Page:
I have so far survived the lumbar disk replacement by Dr Meerkotter at the Donald Gordon Mediclinic. Thanks largely to Morphine. Tuesday is a series of surreal flashes – I remember being asked if I had a nose ring and saying, “No, further down. “A nipple ring?” “No, further down.” “A belly ring?” “No further down.” I also remember a conversation about the tattoo and then an image of three huge shining lights above my head. And I recall feeling like I’d fallen asleep on an ice floe. I awoke to find myself covered in three of those emergency metal blankets. If I didn’t know better I’d have thought I had been abducted by aliens.
For the last 24 hours ice chips have been my only form of oral sustenance. Never have I longed to pass wind so much. Today at long last I farted. I could have sung out glory hallelujah. I haven’t had quite so many in-depth conversations about the workings of my plumbing since my Grandmother was alive. She was equally as obsessed about bowel behaviour. At her 50th wedding anniversary my Dad, her son, came out of the loo and she called to him loudly across the assembled crowd of well wishers, “Did your tummy work dear?” Exactly. Right now each time I pass wind I want to do a victory dance. Why? Oh because here farts mean food. Or dry toast, jelly and some indistinguishable soup that I quietly flushed most of down the drain.
My fellow patients are quite colourful to say the least, my ward partner got out of eating the rest of the soup by passing out on the floor. She made the mistake of honestly filling in the assessment form. She said the ward was too noisy. She is right, it is next to the sluice room and at the T-junction of 3 corridors. The matron bustled in and moved her. “But, I don’t really want to move,” said Mrs. Something-or-other-stein. “Ah,” said the matron, “But you filled in the form and They will ask to see what I have done to rectify the situation. So you will move.” So she got moved to a large general ward away from a window and with the crazy lady. She wields a drip stand like a weapon. Last night she took out 4 nurses trying to change her drip.
I have been visited quite a few times and much appreciated every one. Although I can’t imagine I am much fun to visit with. I look like a Panda and keep falling asleep. Apparently you get bent over an arch of some kind to open your spine up and all the blood goes to your head and feet. Hence I have a face like a soccer ball and feet like a Yeti.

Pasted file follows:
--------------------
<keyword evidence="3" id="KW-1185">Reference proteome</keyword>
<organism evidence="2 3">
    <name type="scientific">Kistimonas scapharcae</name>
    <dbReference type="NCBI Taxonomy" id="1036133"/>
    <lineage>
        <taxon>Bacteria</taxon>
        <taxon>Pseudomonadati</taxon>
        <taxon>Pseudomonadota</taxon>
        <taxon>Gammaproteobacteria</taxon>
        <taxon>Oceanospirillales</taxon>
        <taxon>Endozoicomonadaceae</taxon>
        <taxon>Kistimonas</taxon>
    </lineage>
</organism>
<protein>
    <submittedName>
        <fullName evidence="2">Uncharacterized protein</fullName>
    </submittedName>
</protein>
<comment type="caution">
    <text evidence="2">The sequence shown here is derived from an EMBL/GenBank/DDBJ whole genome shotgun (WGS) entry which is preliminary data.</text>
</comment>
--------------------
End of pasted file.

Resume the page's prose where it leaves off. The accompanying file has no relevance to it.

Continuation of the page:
I never understood why you give sick people flowers before, but now I am sick I can feel why. They really do make you feel better. It is the proof of beauty and living amongst the sterile white of the hospital. They are the promise of days to come and the memories of good times past. I have sunflowers, an orchid, purple irises and an array of happy summer flowers to stare at and enjoy.
I go home tomorrow and I shall miss the quiet efficiency of this ward. The nursing staff is fabulous and has kept a sense of humour with me despite me having to call them constantly to plug in my leg massagers or pass me the TV remote that I’ve dropped on the floor. I have a great deal to thank them for, not least recognising that Small Boy aged 6 has Shingles. Apparently it is brought on by stress and me being in the hospital must have triggered it. Poor baby, we shall be sick together.
The physio has trained me to do a variety of exercises mostly lost in drug induced amnesia, but she has written them down somewhere. I have successfully navigated the stairs and now I can go home. On Monday I return here to have my staples removed with an implement that closely resembles a staple remover on the PA’s desk. I hope it is better designed. The doc says each staple being removed will feel like someone pulling out a pubic hair. Bloody sore in other words.
Anyhow, I’d better go back to sleep. All week the nurses have been trying to get my blood pressure up to something near normal. Turns out what was needed was my boss to come in and ask me to do some work. He’d better spell check it, because the letters are still all wobbly to me.